Tuesday, February 26, 2013

Slight Return

This is more of a collection of things I want to remember than anything of much interest to anyone (except me)... but that really describes a lot of my blog. Is it wrong to write a blog for yourself? Probably.

We just came back from a couple of days south of the border where we (in this order) did a very short ski tour, ate in a pub, slept in the Elephant, skied some nice deep snow with the assistance of chair-lifts, picked up some internet shopping, and bought some new work clothes. A full range of excitement there.

Blue Elephant wearing a clever disguise
A notable achievement was camping out in the Elephant again, this time with the added bonuses of having left one rear seat at home and my string-based release system so we can open the tailgate from the inside. The good news is the Elephant is proving very comfortable for hanging out inside during poor weather and sleeping inside. One internet purchase which I've now added is LED interior light bulbs, so we can use them without killing the battery. Technology is great.

I also have been able to make a few fine adjustments to the Orange Bike (I just noticed I seem to name everything with colours). I discovered that using a SRAM 11 tooth sprocket on the Shimano cassette left things spaced slightly wrong due to SRAM putting a little recess in the second sprocket on their cassettes. It worked fine, but you may as well do things right, right? So I found a Shimano 11 tooth and swapped that. During this process I found that Shimano lockrings are different diameters for 11 tooth vs 12 tooth and the 12-tooth-sized one interferes with the chain if you use it with an 11 tooth sprocket. Fascinating stuff which I hope to remember  next time I'm playing with mutant cassettes.

A fine spread of teeth 
I've also added a nice un-ramped stainless steel chainring which I hope will last a long time, not drop the chain, and be resistant to banging on things. We'll see how that goes. The MRP 1X guide I'm using seems to work fine, though it is a little flimsy feeling. We'll see how that goes too.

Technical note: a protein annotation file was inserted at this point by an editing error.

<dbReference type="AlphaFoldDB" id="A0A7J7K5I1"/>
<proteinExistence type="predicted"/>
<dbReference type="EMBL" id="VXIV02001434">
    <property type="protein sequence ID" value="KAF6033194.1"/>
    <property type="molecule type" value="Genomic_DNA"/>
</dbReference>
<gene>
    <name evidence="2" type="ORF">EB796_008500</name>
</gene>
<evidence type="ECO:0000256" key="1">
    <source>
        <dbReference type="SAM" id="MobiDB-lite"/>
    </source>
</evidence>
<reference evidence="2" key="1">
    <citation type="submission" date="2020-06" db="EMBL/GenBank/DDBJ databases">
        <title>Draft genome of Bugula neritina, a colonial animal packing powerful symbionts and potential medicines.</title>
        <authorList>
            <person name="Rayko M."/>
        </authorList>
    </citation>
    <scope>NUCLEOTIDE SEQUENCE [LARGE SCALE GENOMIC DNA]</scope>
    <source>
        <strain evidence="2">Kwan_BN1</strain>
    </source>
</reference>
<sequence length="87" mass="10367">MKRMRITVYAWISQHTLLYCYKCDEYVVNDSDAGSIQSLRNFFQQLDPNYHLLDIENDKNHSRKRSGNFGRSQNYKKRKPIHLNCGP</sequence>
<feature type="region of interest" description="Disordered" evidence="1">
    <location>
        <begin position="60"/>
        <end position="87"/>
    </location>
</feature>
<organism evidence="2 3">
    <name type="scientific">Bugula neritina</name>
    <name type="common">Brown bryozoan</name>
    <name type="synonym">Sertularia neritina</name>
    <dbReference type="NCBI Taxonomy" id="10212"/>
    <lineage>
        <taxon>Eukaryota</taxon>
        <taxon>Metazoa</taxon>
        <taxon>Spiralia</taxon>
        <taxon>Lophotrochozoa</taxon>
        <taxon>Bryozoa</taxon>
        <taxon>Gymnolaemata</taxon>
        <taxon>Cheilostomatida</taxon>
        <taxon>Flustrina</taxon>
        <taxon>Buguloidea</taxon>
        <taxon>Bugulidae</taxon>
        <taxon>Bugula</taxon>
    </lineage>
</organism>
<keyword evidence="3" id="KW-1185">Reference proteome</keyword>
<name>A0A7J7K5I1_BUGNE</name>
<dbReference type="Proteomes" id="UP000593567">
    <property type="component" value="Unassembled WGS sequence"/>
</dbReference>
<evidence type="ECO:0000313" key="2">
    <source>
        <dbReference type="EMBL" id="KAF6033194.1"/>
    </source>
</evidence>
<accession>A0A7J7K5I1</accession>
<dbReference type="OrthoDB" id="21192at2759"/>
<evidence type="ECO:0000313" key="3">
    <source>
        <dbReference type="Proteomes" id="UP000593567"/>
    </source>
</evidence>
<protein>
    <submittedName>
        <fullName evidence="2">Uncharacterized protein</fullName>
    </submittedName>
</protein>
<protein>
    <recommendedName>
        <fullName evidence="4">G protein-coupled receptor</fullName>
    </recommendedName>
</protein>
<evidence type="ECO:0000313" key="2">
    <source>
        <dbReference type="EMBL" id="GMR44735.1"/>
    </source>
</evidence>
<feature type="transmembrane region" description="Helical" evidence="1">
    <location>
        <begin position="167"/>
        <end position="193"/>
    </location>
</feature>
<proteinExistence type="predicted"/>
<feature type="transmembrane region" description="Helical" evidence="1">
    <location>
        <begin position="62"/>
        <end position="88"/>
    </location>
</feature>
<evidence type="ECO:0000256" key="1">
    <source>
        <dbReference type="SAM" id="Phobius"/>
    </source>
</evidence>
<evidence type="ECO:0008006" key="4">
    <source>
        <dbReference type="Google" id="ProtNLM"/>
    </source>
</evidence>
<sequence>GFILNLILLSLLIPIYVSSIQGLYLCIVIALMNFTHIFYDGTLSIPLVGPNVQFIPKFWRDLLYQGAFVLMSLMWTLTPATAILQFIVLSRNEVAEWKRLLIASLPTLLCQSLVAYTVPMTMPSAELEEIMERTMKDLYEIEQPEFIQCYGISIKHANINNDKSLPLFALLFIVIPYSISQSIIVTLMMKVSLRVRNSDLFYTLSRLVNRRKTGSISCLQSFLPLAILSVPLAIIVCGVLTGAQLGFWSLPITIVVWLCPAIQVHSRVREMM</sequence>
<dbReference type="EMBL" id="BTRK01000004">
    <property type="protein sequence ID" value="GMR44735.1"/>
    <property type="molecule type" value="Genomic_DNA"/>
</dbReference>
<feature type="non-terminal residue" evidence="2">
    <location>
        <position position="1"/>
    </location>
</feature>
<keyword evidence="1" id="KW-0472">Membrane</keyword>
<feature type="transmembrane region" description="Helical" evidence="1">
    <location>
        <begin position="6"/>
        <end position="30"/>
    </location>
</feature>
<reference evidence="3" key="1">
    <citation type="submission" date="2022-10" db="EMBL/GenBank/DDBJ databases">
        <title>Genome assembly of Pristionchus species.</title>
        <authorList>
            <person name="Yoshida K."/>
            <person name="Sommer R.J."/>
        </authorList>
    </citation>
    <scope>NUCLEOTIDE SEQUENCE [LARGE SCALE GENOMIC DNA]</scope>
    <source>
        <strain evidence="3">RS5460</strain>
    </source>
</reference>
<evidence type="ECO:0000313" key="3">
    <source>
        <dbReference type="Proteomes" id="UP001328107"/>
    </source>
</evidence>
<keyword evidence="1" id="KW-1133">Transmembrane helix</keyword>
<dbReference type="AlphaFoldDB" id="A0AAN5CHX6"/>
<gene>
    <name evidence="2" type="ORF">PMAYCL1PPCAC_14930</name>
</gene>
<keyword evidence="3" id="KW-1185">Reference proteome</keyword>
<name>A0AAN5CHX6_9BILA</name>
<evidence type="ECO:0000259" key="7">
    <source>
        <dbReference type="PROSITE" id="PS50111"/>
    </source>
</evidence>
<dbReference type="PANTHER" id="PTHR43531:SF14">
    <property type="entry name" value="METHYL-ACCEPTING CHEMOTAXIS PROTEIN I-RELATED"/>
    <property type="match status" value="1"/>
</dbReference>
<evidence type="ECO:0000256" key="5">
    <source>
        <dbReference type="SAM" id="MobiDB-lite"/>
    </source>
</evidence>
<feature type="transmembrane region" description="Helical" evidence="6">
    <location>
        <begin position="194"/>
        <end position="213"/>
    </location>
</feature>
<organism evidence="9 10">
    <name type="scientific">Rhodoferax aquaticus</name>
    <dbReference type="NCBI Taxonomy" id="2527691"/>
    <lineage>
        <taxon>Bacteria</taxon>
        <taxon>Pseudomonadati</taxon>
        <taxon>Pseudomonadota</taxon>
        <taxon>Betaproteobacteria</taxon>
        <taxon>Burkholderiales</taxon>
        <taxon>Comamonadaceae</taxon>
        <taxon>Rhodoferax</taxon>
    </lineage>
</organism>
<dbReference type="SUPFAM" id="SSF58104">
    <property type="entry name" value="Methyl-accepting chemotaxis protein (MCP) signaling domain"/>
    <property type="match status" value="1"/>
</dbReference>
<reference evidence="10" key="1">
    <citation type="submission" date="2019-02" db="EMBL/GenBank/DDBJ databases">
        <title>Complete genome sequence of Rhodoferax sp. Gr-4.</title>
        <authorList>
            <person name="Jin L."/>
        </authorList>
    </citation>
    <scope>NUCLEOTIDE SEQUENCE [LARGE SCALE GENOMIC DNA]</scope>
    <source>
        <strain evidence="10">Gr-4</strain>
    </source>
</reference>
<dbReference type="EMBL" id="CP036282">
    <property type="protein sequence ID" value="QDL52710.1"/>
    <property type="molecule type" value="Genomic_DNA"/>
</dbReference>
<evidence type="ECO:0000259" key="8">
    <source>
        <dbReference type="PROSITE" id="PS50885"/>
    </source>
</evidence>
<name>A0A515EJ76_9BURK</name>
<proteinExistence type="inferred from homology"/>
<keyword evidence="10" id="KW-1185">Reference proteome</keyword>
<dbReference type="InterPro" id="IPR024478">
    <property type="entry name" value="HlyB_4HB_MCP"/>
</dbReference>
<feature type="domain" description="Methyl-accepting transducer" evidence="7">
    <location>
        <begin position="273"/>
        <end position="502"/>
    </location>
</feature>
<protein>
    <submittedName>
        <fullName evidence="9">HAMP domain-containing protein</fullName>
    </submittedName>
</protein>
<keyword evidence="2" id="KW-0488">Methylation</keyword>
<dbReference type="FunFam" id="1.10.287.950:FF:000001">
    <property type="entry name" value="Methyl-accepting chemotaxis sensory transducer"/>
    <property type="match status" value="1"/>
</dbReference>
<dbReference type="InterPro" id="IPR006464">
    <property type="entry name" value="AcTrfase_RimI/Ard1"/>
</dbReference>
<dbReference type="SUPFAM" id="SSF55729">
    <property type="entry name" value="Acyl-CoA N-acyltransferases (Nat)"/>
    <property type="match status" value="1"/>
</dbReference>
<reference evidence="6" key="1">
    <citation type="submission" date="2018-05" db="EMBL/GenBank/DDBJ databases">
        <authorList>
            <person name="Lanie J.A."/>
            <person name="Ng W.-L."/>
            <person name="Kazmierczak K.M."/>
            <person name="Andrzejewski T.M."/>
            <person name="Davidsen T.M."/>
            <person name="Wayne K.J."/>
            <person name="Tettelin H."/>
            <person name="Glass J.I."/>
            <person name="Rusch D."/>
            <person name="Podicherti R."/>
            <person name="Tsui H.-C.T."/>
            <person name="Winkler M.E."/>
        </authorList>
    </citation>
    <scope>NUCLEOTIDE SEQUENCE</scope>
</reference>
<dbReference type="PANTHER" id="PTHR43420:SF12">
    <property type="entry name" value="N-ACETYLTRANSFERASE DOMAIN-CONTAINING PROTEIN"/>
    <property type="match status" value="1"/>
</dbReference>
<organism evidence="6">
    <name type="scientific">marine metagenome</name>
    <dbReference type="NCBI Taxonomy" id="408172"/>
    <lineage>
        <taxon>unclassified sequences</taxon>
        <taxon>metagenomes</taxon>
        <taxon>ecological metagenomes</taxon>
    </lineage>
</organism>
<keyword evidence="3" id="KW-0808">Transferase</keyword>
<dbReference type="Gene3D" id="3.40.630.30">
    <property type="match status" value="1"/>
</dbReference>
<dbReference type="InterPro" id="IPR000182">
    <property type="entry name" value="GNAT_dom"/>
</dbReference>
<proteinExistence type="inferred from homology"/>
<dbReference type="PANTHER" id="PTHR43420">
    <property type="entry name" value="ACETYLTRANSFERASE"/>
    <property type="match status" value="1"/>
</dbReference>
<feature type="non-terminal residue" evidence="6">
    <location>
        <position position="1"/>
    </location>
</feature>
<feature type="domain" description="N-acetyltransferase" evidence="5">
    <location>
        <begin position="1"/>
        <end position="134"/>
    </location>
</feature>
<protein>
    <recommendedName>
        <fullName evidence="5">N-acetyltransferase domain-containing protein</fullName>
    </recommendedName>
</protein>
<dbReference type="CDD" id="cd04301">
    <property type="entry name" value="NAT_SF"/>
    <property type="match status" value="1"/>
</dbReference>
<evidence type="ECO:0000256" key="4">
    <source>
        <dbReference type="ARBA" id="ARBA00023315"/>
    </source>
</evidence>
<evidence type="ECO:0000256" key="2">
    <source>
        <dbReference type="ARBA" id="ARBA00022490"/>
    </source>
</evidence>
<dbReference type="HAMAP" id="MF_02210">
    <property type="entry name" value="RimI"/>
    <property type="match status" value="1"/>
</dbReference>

Shiny thing
We picked up some bargain priced Velocity rims that I found on the internet. Lina's road bike has nasty amounts of wear from its life as a commuter and I had a set of rather nice spokes that needed a purpose. Yes, I can see beauty in some pieces of bent wire. The conclusion of all this is that I'm going to build a classic Andrew pair of wheels with alarming purple rims, an unfashionable high number (32) fancy Swiss spokes, some old Shimano hubs, and linseed oil. I'm excited.

Popsicle purple?
...and finally. We stopped on the way home at bargain-hunter's paradise Winners (that's like the North American version of TK Maxx for any UK readers). I really don't like clothes shopping, but I'm off to be oriented in my new job next week (eek) and showing up looking like I stole my outfit from the laundry room of a retirement home didn't seem like the best idea. Fortunately I struck a seam of bargains and my compiled office clothes now total a pair of shoes, three shirts, two pairs of trousers, and four (yes, count 'em) ties. Imagine the extravagance.

As the specter of employment moves ever closer, I'm off to ride my bike... then build some purple wheels. Happy days.

Saturday, February 23, 2013

Spring cleaning